Symptomless ovarian cancer is most often detected during a woman’s regular gynecological examination. Your physician will palpitate your ovaries during your pelvic and rectal exam for the presence of ovarian cysts or fibroid tumors. If any abnormalities are noted, he will follow up with further testing which may include an ultrasound and chest X-ray. If further testing is required, a laparoscopy may be performed.
New methods for early screening of ovarian cancer are being investigated including ultrasound in conjunction with a blood test. The blood test may detect a cancer protein called CA 125, which is sometimes detected in the blood of women with ovarian cancer.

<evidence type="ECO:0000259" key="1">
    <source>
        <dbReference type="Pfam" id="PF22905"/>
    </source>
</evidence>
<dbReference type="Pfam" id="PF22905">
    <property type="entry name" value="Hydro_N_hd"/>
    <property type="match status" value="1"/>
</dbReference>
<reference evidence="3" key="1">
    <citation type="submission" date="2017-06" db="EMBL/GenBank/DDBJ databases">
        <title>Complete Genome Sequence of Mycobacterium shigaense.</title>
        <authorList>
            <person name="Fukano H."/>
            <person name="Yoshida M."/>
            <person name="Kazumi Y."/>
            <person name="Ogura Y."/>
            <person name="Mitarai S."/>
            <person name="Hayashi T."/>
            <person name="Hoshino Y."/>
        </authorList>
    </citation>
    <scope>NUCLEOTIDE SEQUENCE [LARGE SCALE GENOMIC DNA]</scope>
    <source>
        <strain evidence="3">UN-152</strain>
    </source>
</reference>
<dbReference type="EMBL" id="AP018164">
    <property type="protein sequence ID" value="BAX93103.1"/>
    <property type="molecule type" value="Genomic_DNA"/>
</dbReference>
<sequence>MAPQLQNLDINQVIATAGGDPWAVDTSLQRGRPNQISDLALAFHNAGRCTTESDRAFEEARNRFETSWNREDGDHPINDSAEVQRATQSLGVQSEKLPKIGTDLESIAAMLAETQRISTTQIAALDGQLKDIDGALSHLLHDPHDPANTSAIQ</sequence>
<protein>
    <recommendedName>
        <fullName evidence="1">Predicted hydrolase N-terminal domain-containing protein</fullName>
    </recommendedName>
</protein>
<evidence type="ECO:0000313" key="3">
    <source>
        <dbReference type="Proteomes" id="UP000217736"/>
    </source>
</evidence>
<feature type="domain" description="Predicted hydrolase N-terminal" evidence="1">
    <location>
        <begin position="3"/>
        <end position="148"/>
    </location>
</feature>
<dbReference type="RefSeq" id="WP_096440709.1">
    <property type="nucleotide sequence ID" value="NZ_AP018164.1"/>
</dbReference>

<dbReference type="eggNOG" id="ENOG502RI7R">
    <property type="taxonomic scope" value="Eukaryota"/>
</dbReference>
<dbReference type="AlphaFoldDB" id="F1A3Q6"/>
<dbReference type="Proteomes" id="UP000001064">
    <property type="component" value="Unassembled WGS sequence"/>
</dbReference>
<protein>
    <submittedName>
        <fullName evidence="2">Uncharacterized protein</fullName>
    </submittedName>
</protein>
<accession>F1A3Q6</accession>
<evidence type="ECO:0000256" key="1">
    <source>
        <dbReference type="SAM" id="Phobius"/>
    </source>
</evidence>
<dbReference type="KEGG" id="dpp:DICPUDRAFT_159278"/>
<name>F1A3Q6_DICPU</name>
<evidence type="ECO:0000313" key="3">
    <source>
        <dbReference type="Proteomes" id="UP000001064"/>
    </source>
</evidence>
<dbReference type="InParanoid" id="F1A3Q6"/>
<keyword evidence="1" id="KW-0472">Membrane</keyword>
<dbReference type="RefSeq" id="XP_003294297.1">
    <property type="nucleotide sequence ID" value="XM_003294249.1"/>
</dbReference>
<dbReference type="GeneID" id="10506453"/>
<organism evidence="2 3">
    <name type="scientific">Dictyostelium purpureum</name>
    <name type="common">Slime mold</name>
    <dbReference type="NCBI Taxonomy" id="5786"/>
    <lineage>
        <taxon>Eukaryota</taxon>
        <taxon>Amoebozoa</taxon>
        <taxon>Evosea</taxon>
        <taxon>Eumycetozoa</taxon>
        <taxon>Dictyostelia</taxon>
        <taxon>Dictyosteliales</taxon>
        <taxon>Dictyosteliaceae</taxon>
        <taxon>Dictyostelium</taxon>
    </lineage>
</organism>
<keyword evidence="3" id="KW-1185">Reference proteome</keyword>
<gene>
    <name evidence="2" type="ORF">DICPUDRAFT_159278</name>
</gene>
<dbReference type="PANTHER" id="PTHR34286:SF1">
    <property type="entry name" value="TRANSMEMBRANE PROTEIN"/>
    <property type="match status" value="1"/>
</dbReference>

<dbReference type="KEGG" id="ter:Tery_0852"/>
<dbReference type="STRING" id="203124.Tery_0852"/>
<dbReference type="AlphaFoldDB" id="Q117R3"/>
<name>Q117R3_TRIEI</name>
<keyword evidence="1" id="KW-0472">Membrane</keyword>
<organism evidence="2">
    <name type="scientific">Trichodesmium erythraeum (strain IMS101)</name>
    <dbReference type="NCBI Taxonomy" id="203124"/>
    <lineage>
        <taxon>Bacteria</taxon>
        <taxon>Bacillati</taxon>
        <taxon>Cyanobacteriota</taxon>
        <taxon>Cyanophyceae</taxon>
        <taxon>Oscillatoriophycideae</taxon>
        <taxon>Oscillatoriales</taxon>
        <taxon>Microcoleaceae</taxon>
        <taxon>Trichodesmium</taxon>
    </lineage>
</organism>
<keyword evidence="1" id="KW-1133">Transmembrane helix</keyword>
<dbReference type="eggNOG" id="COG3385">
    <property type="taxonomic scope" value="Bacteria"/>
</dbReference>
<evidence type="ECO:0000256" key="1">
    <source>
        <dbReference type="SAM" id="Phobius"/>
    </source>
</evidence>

These tests are useful in evaluating tumor growth, however neither of them has been proven as a reliable way to screen for ovarian cancer. Ultrasound can detect changes, but it does not give enough information alone to diagnose ovarian cancer. The CA 125 blood test can return positive results when no cancer is present due to other conditions a woman may experience including fibroid tumors, endometriosis, pelvic infection, pregnancy, or other non-gynecological problems.
Although these methods of screening for ovarian cancer look promising, further study is needed before either of these tests are routinely used to screen for ovarian cancer.